“It may be patients who feel strongly about taking these medications,” she says. “If you start using a medication and you’ve been on it for years, there may be a fear to stopping these medicines.”

Patients may also be accessing NSAIDs over-the-counter, without knowing the side effects of long-term usage or possible interactions.

“That’s one of the reasons the AMA has been opposed to anti-inflammatories being over-the-counter medications,” Kidd says, “because there is no guarantee that a busy pharmacist is going to ask the right questions, or that even if they do, the patient is going to be able to tell the pharmacist what medications they are on.

“One of the big problems with anti-inflammatories is if they are taken in conjunction with ACE-inhibitors, which are taken for blood pressure or heart failure, and especially if you combine that with a diuretic, you can wipe out the kidneys and have severe renal failure quickly.

“If anti-inflammatories were available only on prescription, there is a much better chance that the treating doctor, who should know the other medications the person is on, will be aware of that triple whammy threat,” he explains. I see that as a real concern.”

The Pharmaceutical Society of Australia, however, strongly believes that pharmacists are well placed to help ensure that NSAIDs are taken appropriately and that at-risk patients are identified.

“Pharmacists are perfectly placed through their role in the dispensing process and in the sale of over-the-counter medicines to further reduce inappropriate NSAIDs use,” PSA national president Grant Kardachi argues. “Pharmacists are training in quality use of medicines which is one of the central objectives of Australia’s National Medicines Policy.

“Under the definition, QUM means selecting management options wisely, choosing a suitable medicine if a medicine is considered necessary, and using medicines safely and effectively. All of those come into consideration when pharmacists advise on NSAIDs usage.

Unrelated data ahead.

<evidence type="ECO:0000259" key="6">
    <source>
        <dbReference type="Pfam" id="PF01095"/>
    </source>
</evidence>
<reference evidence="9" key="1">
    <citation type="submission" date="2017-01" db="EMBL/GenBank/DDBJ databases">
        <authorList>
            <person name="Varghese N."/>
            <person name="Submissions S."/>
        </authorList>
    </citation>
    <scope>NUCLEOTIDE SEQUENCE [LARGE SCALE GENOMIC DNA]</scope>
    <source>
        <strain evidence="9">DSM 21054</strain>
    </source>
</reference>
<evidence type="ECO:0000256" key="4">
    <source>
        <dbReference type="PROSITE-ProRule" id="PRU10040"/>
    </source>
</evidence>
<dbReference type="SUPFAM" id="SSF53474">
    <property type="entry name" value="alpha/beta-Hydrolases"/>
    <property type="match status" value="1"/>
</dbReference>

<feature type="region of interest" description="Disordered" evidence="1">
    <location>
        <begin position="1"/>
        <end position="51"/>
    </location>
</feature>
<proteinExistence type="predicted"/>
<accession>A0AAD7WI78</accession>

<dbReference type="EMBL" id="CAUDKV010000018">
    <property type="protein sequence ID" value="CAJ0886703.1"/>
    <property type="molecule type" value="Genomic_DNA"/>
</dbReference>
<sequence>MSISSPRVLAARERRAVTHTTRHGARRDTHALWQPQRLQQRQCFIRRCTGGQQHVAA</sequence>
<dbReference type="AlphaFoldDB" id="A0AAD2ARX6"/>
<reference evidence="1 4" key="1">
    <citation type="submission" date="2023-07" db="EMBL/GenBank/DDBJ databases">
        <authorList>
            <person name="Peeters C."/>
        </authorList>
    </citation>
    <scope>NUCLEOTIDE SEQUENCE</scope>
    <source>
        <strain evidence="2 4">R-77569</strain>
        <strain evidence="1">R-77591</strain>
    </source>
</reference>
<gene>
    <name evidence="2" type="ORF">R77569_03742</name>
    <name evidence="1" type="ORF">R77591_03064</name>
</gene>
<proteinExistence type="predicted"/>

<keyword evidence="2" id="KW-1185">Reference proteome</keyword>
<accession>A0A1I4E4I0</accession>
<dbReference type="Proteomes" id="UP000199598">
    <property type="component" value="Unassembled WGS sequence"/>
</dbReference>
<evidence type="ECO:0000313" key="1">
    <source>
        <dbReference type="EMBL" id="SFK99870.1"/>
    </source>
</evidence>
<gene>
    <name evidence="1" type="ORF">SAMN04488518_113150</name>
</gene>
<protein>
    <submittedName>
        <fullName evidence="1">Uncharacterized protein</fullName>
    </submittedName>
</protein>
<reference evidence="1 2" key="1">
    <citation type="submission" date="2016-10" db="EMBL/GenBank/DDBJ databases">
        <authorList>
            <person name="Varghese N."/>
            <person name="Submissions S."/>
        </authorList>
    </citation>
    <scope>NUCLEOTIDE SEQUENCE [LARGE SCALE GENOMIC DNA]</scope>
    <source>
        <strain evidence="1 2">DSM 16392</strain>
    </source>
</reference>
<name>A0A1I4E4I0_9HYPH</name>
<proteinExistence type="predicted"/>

“In addition,” Kardachi continues, “pharmacists are well placed to undertake medication reviews of patients through pharmacist-initiated MedsChecks in the pharmacy and Home Medicine Review – a more in-depth review in the patient’s home initiated by their GP.”

Sydney Uni’s Gnjidic adds: “Health professionals need to work together, to firstly determine the most effective way to manage medicine use, or to minimise any potential side effects. She also recommends that the use of NSAIDs be limited and that options such as paracetamol should be a first defence.

“Our study also showed that people who were using NSAIDs were more likely to be using other potentially interactive medicines, which is a cue that these medicines have to be reviewed to minimise any side effects,” Gnjidic argues.

In any case, Kidd says the issue of overuse also highlights a greater problem – the length of hospital waiting lists.

“More people are having hip replacement or joint replacements, and if you get your knees or hips replaced, quite often you can come off opioid medications and anti-inflammatories,” he says. “But unfortunately if you don’t have private health cover and you can’t afford a private operation, to get a hip replacement through the public system could take a very long time, if [it ever happens]. So there is a problem with accessing joint replacements, which in some cases are going to be more appropriate interventions than long-term anti-inflammatories.”